New 52nd Street Project to Present WHAT'S MY LINE: THE PROFESSIONAL PLAYS, 7/18-20
The 52nd Street Project makes a difference in the lives of Hell's Kitchen (Clinton) kids by pairing them with theater professionals who mentor them through the creation of original theater. For its cornerstone acting program, the One-on-One series takes a group of ten Project kids out of town to a country retreat for a week in the summer. Each child is assigned a playwright who is charged to write a musical specifically for that child. The shows are rehearsed over the course of the week and performed informally for the community in the retreat setting. Upon returning to Manhattan, the plays are performed at the Project's Five Angels Theater (789 Tenth Avenue, 2nd floor, NYC), supported by professional designers and crews who volunteer their services.
The Project will present the results of this year's Block Island One-on-One's, What's My Line: The Professional Plays, July 18-20. Performances will take place Friday and Saturday at 7:30pm, and Sunday at 3pm. Admission is free, but reservations must be made in advance at 212.642.5052 or www.52project.org.
The show comprises ten fully realized mini-musicals, each featuring original music by Kim D. Sherman.
The kids are Adam Alkindi, Duaa Alkindi, Kiara Figueroa, Joshua Gomez, David Ortiz, Kayla Ortiz, Emily Roman, Karen Tineo, Milen Tokarev and Kaylee Zambrano.
One of the plays is written by Project founder Willie Reale. The other adult artists include Dahlia Azama, Daiva Deupree, Madeleine George, Itamar Moses, Genesis Oliver, Carra Patterson, Nick Platt, Michael Propster, Jeremy Rishe, John Sheehy, Amirah Vann and Cate Yu.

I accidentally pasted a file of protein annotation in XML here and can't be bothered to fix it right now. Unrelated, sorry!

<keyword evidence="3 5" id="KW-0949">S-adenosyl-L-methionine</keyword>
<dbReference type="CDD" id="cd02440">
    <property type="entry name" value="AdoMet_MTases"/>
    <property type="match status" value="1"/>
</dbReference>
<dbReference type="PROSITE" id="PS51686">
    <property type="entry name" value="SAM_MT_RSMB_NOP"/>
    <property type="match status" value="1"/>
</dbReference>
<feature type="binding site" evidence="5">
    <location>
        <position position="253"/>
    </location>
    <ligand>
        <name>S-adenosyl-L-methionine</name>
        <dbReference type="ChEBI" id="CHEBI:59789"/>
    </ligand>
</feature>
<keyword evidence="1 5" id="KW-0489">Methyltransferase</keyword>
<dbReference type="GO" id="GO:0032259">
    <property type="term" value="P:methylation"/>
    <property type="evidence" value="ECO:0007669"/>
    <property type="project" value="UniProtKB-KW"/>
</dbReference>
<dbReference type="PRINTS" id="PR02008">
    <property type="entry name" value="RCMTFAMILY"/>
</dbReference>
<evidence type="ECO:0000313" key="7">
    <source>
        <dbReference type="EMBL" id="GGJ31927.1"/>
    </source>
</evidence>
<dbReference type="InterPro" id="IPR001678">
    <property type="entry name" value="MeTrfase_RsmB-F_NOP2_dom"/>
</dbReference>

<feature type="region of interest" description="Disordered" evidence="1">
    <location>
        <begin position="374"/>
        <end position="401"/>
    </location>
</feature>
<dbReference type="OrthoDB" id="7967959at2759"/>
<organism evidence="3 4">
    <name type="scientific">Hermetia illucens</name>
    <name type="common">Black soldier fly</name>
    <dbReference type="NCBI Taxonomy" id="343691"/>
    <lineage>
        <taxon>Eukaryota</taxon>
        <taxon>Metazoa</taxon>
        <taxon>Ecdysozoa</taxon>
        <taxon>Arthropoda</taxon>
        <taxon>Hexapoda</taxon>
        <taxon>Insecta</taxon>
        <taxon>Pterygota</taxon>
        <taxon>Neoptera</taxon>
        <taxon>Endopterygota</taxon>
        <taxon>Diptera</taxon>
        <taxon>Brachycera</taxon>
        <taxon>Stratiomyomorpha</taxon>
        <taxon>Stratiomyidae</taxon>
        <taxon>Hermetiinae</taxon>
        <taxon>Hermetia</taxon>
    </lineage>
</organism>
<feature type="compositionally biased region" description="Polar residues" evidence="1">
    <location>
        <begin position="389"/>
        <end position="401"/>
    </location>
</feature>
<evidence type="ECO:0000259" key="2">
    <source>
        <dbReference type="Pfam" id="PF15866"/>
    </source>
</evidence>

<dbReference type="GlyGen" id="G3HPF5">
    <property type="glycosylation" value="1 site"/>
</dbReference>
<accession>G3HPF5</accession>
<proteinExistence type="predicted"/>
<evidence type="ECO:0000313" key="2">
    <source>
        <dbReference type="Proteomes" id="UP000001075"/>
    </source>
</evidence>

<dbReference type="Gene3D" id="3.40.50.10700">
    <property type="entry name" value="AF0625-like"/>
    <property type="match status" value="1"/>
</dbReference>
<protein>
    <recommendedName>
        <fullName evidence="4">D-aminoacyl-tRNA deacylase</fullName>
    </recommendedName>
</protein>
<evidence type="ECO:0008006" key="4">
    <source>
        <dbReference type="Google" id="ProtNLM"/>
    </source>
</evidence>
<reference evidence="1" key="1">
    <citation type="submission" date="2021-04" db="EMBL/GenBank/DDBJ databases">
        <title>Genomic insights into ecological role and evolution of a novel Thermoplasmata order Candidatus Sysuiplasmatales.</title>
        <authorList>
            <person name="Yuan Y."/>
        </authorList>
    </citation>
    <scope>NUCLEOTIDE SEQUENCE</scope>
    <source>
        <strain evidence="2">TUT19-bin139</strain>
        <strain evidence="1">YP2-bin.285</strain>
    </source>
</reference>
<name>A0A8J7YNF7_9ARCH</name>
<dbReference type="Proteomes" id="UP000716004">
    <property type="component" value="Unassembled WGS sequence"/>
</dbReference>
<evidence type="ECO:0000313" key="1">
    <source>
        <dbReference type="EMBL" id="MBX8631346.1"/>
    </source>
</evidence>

About The 52nd Street Project: The 52nd Street Project was founded in 1981 by actor/playwright and 1994 MacArthur Fellow Willie Reale in response to a deepening need to improve the quality of life for New York's inner-city children. Reale, an actor, playwright, and company member of the Ensemble Studio Theater (EST), used his company privileges to reach out to the children of the neighborhood by creating theatrical endeavors specifically for them. This was done with the cooperation and support of EST and its across-the-street-neighbor, the Police Athletic League's Duncan Center. The Project is now an independent not-for-profit organization that creates over eighty new plays and serves over 130 children every year.
The 52nd Street Project has been a place where many preeminent theater-makers have volunteered their efforts to mentor kids from Hell's Kitchen. To name just a few: Billy Crudup, Peter Dinklage, Edie Falco, Nancy Giles, James McDaniel, Frances McDormand, Cynthia Nixon, Oliver Platt, Martha Plimpton and Lili Taylor.
The Project is about making children proud of themselves. The Project is not about teaching children to act, although they will learn to. It is not about teaching them to write plays, although they will learn that as well. What it is about is giving a kid an experience of success. It is about giving a kid an opportunity to prove that he or she has something of value to offer, something that comes from within that he or she alone possesses, something that cannot be taken away.
In order to make The 52nd Street Project experience available to children in other locations, The Project has published a manual and other supporting materials, which have been distributed as far as Vancouver and South Africa. There are now projects underway across the country in places such as Los Angeles; Chicago; Trenton, NJ; Williamstown, MA; Providence, RI; and London, England.
For more information, like the 52nd Street Project on Facebook or follow @52ndStProject on Twitter.